Tax season is upon us and, of course, there are a host of changes that impact small businesses – some good, some not so good. To help you navigate what’s new, here’s a breakdown of five big changes that you should know about before you file your 2014 return.
Claim Your 2014 Business Mileage
If you drove anywhere for business, whether it was to the airport for a business trip or to Office Depot to purchase printer ink, don’t forget to log that mileage and file it as an expense on your return. The IRS mileage rate for the 2014 tax year was 56 cents per mile (a slight decrease from last year).
Take Advantage of the Simplified Home Office Deduction
In 2013, the IRS was kind to home-based businesses. In a bid to save more than 1.6 million hours in tax preparation and provide qualifying home office dwellers with a deduction of up to $1,500 per year (that’s $5 per square foot) the IRS simplified the process of calculating the home office tax deduction.
This simplified deduction also applies in 2014. Here’s how it works:
Home businesses can either use the regular method of calculating the deduction whereby you track actual expense such as utilities, mortgage, etc. and calculate your deduction based on the percentage of your home devoted to business. Or, you can use the simplified version and claim $5 per square feet up to a maximum of $300 square feet of home office space. If your office is over 300 square feet, then you’d need to go the traditional method. Read more in How to Claim the Home Office Tax Deduction.
Tax Credits That Have Dwindled
2014 saw big changes to tax credits – some were eliminated while others were reduced substantially. Here’s what you need to know:
Section 179 (which lets you expense the entire cost of equipment purchases in the year you bought them rather than depreciating the cost) will experience a whopping cut from $500,000 to $25,000 in 2015 if Congress fails to take action to extend the threshold. The good news is that if you purchased equipment in 2014 you can still claim up to the $500,000 threshold with this year’s filing.
If you hired veterans in the past, note that the work opportunity tax credit that allowed businesses to claim a credit up to $9,600 for hiring veterans and other workers has gone.
Another tax credit to fall by the wayside is the energy tax incentive that encouraged green business investments.
Tax Brackets have Increased
If you report federal taxes as a pass-through entity (partnership, S Corporation and LLCs) or operate a sole proprietorship your federal income tax bracket likely experienced an increase in 2013. This increase, a result of big changes in federal income tax brackets for individuals, is around for 2014 too.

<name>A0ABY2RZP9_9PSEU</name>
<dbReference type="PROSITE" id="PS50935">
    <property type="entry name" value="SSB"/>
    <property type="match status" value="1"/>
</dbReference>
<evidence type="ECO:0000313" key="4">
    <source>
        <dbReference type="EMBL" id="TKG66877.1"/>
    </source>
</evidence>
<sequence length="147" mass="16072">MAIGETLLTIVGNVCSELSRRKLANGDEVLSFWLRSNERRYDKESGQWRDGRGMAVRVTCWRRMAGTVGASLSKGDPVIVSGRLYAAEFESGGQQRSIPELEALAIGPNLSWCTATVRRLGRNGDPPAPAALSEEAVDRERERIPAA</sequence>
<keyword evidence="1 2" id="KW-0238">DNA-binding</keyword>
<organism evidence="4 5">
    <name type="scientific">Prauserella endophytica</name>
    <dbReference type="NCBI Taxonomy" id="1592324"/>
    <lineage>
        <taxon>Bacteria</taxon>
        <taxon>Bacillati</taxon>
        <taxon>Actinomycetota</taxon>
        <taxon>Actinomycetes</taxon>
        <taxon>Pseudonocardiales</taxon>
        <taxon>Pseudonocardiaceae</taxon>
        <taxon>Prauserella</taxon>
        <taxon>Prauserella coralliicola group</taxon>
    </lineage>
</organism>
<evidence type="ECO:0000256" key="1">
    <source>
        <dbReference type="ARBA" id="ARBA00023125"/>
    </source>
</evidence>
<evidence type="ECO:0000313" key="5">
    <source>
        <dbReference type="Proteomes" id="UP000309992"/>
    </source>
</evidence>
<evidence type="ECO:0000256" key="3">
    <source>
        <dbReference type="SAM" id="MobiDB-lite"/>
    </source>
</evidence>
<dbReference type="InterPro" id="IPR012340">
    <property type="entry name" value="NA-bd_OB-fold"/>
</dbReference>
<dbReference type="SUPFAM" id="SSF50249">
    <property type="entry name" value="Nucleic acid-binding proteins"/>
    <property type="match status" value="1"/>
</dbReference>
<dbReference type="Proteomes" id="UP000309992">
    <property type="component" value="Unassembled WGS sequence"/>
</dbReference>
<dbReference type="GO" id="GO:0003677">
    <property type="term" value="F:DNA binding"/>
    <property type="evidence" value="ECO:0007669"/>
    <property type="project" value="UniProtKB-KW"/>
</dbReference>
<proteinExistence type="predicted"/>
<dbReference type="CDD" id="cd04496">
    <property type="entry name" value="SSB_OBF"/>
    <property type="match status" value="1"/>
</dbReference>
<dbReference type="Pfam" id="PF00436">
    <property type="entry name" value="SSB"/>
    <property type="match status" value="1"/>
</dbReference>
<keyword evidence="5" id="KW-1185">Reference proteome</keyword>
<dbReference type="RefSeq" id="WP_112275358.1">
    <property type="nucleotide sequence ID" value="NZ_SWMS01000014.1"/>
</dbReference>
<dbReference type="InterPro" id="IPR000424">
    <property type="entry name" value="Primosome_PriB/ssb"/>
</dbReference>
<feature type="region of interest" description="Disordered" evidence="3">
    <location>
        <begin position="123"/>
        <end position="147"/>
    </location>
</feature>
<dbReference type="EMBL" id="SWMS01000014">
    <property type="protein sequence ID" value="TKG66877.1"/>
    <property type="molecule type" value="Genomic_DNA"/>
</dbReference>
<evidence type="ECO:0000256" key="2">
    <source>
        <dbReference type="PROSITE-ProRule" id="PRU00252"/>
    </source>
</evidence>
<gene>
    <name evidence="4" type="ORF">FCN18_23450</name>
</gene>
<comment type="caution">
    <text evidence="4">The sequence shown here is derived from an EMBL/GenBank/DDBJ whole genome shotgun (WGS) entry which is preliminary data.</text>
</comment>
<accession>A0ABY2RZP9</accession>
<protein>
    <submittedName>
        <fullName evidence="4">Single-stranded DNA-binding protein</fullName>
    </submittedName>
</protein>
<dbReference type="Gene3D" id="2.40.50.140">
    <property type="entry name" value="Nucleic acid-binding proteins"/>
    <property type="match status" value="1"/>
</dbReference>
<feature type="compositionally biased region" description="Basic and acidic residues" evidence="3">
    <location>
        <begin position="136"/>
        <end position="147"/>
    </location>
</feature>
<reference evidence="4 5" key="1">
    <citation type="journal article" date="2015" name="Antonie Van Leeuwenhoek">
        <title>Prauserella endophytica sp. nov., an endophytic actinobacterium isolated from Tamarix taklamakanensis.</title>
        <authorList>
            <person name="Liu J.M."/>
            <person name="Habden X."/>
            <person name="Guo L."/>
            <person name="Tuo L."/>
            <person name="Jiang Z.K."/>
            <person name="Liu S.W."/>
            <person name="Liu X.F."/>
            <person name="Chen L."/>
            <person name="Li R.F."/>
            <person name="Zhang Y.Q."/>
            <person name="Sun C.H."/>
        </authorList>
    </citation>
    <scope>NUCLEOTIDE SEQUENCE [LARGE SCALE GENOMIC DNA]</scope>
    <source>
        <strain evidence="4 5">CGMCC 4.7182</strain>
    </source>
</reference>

By way of example, the tax rate for single filers making between $9,076 and $36,900 is now 15%. If you make between $89,351 and $186,350 the rate is 28%. For a complete list of tax brackets (single filers, married filers, etc.) click here.
Obamacare and your 2014 Taxes – Individual Mandate Penalties Kick-In
This tax season ushers in the first financial penalties for the individual mandate. If you had health care coverage in 2014, easy – just tick a box on your return and move on to the next section.
However, if you didn’t have coverage you’ll face a penalty. According to Healthcare.gov, you’ll pay the higher of these two amounts when you file your 2014 federal tax return:
1% of your yearly household income
$95 per person for the year ($47.50 per child under 18)
Here’s another scenario. If you did sign up for Obamacare through a marketplace in 2014 you’ll need to complete the new Form 1095-A which should have been sent to you in the mail in early February. Why?
When you applied for health coverage through the marketplace, you provided an estimate of your 2014 income and other information. The marketplace used this information to determine a premium tax credit you were eligible for. Form 1095-A helps the IRS determine whether you have received the right credit on your monthly premiums, if you’re subject to a penalty, and whether you can claim an exemption. All a bit confusing! Read more in How Obamacare will Impact your 2014 Taxes from The Fiscal Times. You can also read more about this process on Healthcare.gov here.
Talk to an Expert
Remember, these are just some of the changes that the 2014 tax code brought into effect and none of this constitutes tax advice, so please talk to your tax advisor to better understand the full scope of changes that will impact your 2014 return.